One can often fault German Chancellor Olaf Scholz for hesitancy, but rarely for inconsistency.
Since taking office almost two years ago, the chancellor has been speaking out in favor of EU enlargement, with a renewed focus on the so-called Western Balkan Six (Albania, Bosnia-Herzegovina, Kosovo, Montenegro, North Macedonia, Serbia), which were promised an “EU perspective” almost 20 years ago, but have since stalled, if not regressed, on their varying paths to EU membership.
When Russia launched its brutal full-scale invasion of Ukraine in February 2022, Scholz took a while, but eventually came round to supporting EU membership for the war-torn country and neighboring Moldova, too. “A united Europe of 27, 30, 36 states, with then more than 500 million free and equal citizens, can bring its weight to bear even more strongly in this world,” he told the Congress of the Party of European Socialists, the pan-European body of the Social Democratic center-left to which his own Social Democrats (SPD) belong, on October 15, 2022.
One year on, this push is starting in earnest. On October 6, a day after Europe’s leaders gather in the across-the-continent European Political Community (EPC) format in Granada, the Spanish EU presidency has invited EU leaders to also hold their informal summit there, with enlargement to be the focus of lengthy discussions for the first time in the European Council. The issues are complex. Scholz has said from the start that a bigger EU needs to be a reformed EU—a position no one is more adamantly advocating for than French President Emmanuel Macron (who earlier reversed years of French policy and stopped putting the brakes on enlargement). Both have already agreed to push for more qualified majority voting, which would mean getting rid of vetoes in realms including foreign and security policy.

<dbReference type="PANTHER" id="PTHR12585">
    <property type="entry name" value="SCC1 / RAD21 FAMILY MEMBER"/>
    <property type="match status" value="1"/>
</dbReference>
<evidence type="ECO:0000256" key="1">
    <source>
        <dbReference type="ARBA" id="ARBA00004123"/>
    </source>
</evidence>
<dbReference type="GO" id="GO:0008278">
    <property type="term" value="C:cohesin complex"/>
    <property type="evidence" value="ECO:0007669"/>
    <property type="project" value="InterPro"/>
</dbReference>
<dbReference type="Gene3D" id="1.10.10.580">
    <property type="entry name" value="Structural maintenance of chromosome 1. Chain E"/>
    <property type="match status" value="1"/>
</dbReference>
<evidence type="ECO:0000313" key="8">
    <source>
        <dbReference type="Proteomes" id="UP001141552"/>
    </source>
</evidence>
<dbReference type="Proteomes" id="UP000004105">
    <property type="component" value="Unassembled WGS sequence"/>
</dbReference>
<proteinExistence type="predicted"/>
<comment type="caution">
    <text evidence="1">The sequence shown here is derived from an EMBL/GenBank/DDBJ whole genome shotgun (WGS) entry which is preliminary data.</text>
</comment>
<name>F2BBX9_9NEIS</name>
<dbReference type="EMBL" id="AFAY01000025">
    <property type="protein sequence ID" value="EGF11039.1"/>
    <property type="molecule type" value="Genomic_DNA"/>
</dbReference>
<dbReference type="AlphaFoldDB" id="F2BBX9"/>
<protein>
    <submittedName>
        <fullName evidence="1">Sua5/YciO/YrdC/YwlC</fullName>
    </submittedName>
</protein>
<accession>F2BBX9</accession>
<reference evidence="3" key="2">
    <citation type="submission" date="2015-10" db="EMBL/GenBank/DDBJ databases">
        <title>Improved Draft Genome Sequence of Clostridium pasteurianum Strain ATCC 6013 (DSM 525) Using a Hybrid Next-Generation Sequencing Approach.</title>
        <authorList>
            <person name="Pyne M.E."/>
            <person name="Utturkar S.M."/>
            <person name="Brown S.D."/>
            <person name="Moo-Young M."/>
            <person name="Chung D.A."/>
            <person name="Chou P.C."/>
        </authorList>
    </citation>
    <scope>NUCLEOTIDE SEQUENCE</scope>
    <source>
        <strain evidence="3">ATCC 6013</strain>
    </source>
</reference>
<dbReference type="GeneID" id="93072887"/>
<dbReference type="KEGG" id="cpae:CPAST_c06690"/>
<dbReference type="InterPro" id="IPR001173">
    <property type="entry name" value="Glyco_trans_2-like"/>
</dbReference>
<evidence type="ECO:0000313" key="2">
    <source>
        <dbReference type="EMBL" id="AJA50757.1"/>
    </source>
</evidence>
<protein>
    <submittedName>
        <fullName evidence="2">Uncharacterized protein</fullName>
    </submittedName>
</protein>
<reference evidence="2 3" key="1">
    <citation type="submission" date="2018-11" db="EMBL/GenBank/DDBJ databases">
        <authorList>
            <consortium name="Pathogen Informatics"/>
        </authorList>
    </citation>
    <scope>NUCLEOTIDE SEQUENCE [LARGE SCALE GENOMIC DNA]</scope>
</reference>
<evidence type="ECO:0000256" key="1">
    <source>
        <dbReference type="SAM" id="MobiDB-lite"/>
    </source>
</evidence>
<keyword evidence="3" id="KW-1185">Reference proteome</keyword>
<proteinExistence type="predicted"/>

To find the right way forward in the “enlargement and reform conundrum,” which Nathalie Tocci analyzes in this issue, will be crucial to make sure the process will be a success, resulting in an EU that is more than the sum of its parts.
In an interview, Anna Lührmann, minister of state for Europe at Germany’s Foreign Office, makes clear that while Russia’s aggression gave the geopolitical impetus, there will be no shortcuts on the road to full EU membership. Lührmann also hopes to make “some” progress before a new European Parliament is elected in June 2024. Meanwhile, Alexandre Adam, former Europe advisor to President Macron, goes further and calls it a “clarifying moment” for Europe—and a chance to redefine what the EU is in the 21st century. (Roderick Parkes has his own ideas on that question.)
All this requires far greater ambitions than the EU, or rather its constituent member states, have been showing of late. The ensuing intra-EU debates are likely to be “very divisive,” as José Manuel Barroso, who headed the European Commission from 2004 to 2014, warned recently. To survive—and thrive—in today’s world, though, the EU needs to think bigger, and deeper, than it ever has.
Henning Hoff is Executive Editor of INTERNATIONALE POLITIK QUARTERLY.